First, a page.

Python Language Changing the sequence you are iterating over


Example

A for loop iterates over a sequence, so altering this sequence inside the loop could lead to unexpected results (especially when adding or removing elements):

alist = [0, 1, 2]
for index, value in enumerate(alist):
    alist.pop(index)
print(alist)
# Out: [1]

Note: list.pop() is being used to remove elements from the list.

The second element was not deleted because the iteration goes through the indices in order. The above loop iterates twice, with the following results:

# Iteration #1
index = 0
alist = [0, 1, 2]
alist.pop(0) # removes '0'

# Iteration #2
index = 1
alist = [1, 2]
alist.pop(1) # removes '2'

# loop terminates, but alist is not empty:
alist = [1]

This problem arises because the indices are changing while iterating in the direction of increasing index. To avoid this problem, you can iterate through the loop backwards:

alist = [1,2,3,4,5,6,7]
for index, item in reversed(list(enumerate(alist))):
    # delete all even items
    if item % 2 == 0:
        alist.pop(index)
print(alist)
# Out: [1, 3, 5, 7]

By iterating through the loop starting at the end, as items are removed (or added), it does not affect the indices of items earlier in the list. So this example will properly remove all items that are even from alist.


A similar problem arises when inserting or appending elements to a list that you are iterating over, which can result in an infinite loop:

alist = [0, 1, 2]
for index, value in enumerate(alist):
    # break to avoid infinite loop:
    if index == 20:     
        break           
    alist.insert(index, 'a')
print(alist)
# Out (abbreviated): ['a', 'a', ..., 'a', 'a',  0,   1,   2]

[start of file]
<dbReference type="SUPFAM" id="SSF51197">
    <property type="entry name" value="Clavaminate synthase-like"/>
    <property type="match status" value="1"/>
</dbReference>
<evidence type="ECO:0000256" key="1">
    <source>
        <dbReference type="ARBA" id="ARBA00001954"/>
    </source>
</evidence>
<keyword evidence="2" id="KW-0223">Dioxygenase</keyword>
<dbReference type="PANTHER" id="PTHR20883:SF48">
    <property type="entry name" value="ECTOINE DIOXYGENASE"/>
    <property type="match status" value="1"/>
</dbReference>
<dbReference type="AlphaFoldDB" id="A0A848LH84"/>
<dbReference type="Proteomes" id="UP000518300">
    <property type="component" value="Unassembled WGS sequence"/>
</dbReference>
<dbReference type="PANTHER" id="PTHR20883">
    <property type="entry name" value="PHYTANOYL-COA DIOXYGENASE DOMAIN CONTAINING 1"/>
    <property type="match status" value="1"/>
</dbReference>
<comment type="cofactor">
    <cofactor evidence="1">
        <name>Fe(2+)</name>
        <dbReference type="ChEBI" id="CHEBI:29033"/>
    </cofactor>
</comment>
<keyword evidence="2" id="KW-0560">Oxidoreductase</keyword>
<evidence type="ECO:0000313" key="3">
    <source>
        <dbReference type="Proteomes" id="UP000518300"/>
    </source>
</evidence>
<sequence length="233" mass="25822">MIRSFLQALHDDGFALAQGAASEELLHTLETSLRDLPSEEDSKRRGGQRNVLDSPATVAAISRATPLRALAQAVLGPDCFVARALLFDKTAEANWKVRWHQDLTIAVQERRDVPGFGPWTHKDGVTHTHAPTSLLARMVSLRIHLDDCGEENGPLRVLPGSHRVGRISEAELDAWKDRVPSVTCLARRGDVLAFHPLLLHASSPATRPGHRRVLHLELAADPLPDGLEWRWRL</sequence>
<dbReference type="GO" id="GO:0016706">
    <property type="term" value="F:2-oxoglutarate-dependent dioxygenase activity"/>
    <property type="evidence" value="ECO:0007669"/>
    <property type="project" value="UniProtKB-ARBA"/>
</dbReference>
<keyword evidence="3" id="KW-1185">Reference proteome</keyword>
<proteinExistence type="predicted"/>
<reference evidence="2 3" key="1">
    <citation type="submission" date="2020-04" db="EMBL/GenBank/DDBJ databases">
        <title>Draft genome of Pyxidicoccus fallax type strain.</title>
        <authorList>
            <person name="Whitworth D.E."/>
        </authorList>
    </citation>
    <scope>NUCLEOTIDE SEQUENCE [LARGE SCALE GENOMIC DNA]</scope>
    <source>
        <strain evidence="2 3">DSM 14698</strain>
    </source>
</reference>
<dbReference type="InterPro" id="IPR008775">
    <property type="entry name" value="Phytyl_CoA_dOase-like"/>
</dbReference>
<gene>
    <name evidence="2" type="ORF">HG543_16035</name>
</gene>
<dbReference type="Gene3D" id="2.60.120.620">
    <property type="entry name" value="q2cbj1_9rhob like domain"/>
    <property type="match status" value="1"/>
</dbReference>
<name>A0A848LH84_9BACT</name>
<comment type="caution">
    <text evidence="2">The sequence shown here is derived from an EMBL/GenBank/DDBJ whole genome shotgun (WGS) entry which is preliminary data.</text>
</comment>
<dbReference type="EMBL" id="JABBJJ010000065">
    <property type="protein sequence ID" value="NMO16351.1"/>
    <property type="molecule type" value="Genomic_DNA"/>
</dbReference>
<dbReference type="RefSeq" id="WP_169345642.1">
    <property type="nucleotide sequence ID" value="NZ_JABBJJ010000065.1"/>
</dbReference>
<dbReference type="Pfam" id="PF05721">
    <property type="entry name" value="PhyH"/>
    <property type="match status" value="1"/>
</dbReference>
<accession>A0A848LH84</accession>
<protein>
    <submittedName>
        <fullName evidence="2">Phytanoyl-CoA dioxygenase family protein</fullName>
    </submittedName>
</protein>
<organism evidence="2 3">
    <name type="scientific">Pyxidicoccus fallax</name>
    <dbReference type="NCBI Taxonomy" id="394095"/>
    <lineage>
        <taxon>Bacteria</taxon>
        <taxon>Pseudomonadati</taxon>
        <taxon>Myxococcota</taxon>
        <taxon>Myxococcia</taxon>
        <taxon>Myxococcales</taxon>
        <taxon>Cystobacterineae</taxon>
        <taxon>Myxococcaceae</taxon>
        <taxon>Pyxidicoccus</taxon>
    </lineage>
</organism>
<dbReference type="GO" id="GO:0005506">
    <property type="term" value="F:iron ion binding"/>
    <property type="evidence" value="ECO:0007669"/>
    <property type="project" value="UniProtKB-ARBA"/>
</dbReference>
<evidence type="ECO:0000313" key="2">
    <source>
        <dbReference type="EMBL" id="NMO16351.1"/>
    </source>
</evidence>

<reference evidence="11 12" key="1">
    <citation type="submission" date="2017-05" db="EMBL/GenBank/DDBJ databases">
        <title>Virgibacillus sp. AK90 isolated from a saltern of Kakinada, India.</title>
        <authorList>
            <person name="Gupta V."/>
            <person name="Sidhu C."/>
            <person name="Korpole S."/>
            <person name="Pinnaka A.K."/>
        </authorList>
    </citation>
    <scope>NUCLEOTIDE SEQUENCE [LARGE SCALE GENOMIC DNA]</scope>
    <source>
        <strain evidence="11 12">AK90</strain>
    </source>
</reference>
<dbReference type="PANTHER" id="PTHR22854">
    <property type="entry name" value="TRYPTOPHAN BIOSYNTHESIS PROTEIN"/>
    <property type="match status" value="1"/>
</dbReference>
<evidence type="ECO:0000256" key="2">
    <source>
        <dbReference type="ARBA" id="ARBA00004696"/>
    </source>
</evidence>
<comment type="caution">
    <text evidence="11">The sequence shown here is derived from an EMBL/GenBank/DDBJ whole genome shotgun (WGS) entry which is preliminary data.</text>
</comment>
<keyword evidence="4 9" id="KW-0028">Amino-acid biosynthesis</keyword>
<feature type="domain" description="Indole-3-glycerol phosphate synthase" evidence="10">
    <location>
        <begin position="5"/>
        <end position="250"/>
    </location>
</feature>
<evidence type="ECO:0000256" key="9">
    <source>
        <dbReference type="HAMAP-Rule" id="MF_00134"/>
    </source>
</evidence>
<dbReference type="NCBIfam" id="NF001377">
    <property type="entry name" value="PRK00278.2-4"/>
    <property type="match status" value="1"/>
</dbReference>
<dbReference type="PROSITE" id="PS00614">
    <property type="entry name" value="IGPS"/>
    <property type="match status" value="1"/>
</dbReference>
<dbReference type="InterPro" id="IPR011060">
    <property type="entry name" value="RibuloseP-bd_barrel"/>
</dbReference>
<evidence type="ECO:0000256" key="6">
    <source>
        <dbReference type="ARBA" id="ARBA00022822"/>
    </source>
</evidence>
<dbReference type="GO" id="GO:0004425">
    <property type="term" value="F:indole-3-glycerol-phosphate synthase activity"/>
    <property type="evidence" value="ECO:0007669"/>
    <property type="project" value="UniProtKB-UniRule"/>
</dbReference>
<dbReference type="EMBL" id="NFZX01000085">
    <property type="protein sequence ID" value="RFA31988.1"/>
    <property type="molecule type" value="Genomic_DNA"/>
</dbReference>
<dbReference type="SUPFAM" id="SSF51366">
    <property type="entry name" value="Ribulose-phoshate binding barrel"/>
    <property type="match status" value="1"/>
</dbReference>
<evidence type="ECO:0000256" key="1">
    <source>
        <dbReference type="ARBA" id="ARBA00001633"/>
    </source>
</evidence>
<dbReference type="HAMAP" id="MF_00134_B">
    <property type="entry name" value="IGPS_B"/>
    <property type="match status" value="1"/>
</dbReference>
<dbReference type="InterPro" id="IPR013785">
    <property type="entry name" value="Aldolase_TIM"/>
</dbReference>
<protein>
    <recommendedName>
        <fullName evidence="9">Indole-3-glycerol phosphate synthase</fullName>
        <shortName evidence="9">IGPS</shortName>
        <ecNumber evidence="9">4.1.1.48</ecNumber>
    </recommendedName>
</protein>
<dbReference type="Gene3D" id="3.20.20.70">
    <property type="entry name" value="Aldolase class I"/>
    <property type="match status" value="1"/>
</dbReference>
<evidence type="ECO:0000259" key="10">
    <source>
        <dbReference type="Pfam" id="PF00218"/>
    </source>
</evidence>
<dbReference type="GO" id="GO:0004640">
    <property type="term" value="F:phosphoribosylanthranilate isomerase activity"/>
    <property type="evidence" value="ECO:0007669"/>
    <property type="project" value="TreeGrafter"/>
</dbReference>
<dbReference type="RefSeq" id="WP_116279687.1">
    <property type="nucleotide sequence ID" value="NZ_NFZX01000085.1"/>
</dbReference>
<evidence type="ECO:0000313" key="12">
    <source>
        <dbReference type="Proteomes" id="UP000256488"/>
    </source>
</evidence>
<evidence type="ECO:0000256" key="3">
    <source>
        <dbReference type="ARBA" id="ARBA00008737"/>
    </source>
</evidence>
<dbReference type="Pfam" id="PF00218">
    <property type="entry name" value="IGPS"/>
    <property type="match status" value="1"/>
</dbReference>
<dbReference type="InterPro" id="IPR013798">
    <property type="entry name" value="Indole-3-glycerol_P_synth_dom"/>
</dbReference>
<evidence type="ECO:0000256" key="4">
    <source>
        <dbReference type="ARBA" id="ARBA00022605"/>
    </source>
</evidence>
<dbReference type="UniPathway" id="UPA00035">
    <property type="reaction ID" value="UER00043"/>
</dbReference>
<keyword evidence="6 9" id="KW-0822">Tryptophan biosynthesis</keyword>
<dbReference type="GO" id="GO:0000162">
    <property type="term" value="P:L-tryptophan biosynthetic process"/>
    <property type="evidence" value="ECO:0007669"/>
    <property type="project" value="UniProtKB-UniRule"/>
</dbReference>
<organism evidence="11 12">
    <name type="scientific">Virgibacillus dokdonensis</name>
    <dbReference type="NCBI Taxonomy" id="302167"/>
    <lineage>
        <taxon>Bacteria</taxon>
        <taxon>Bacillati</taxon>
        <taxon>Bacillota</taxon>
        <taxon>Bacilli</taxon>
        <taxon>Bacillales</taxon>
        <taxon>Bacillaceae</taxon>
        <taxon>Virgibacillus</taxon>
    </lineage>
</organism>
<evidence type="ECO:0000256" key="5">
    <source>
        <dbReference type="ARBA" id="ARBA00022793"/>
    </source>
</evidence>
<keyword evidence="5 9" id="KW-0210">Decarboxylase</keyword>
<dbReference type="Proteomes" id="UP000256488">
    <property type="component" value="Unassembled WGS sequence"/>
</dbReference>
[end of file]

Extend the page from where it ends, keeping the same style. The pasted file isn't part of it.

Without the break condition the loop would insert 'a' as long as the computer does not run out of memory and the program is allowed to continue. In a situation like this, it is usually preferred to create a new list, and add items to the new list as you loop through the original list.


When using a for loop, you cannot modify the list elements with the placeholder variable:

alist = [1,2,3,4]
for item in alist:
    if item % 2 == 0:
        item = 'even'
print(alist)
# Out: [1,2,3,4]

In the above example, changing item doesn't actually change anything in the original list. You need to use the list index (alist[2]), and enumerate() works well for this:

alist = [1,2,3,4]
for index, item in enumerate(alist):
    if item % 2 == 0:
        alist[index] = 'even'
print(alist)
# Out: [1, 'even', 3, 'even']

A while loop might be a better choice in some cases:

If you are going to delete all the items in the list:

zlist = [0, 1, 2]
while zlist:
    print(zlist[0])
    zlist.pop(0)
print('After: zlist =', zlist)

# Out: 0
#      1
#      2
# After: zlist = []

Although simply resetting zlist will accomplish the same result;

zlist = []

The above example can also be combined with len() to stop after a certain point, or to delete all but x items in the list:

zlist = [0, 1, 2]
x = 1
while len(zlist) > x:
    print(zlist[0])
    zlist.pop(0)
print('After: zlist =', zlist)

# Out: 0
#      1
# After: zlist = [2]

Or to loop through a list while deleting elements that meet a certain condition (in this case deleting all even elements):

zlist = [1,2,3,4,5]
i = 0
while i < len(zlist):
    if zlist[i] % 2 == 0:
        zlist.pop(i)
    else:
        i += 1
print(zlist)
# Out: [1, 3, 5]

Notice that you don't increment i after deleting an element. By deleting the element at zlist[i], the index of the next item has decreased by one, so by checking zlist[i] with the same value for i on the next iteration, you will be correctly checking the next item in the list.


A contrary way to think about removing unwanted items from a list, is to add wanted items to a new list. The following example is an alternative to the latter while loop example:

zlist = [1,2,3,4,5]

z_temp = []
for item in zlist:
    if item % 2 != 0:
        z_temp.append(item)
zlist = z_temp
print(zlist)
# Out: [1, 3, 5]

Here we are funneling desired results into a new list. We can then optionally reassign the temporary list to the original variable.

With this trend of thinking, you can invoke one of Python's most elegant and powerful features, list comprehensions, which eliminates temporary lists and diverges from the previously discussed in-place list/index mutation ideology.

zlist = [1,2,3,4,5]
[item for item in zlist if item % 2 != 0]
# Out: [1, 3, 5]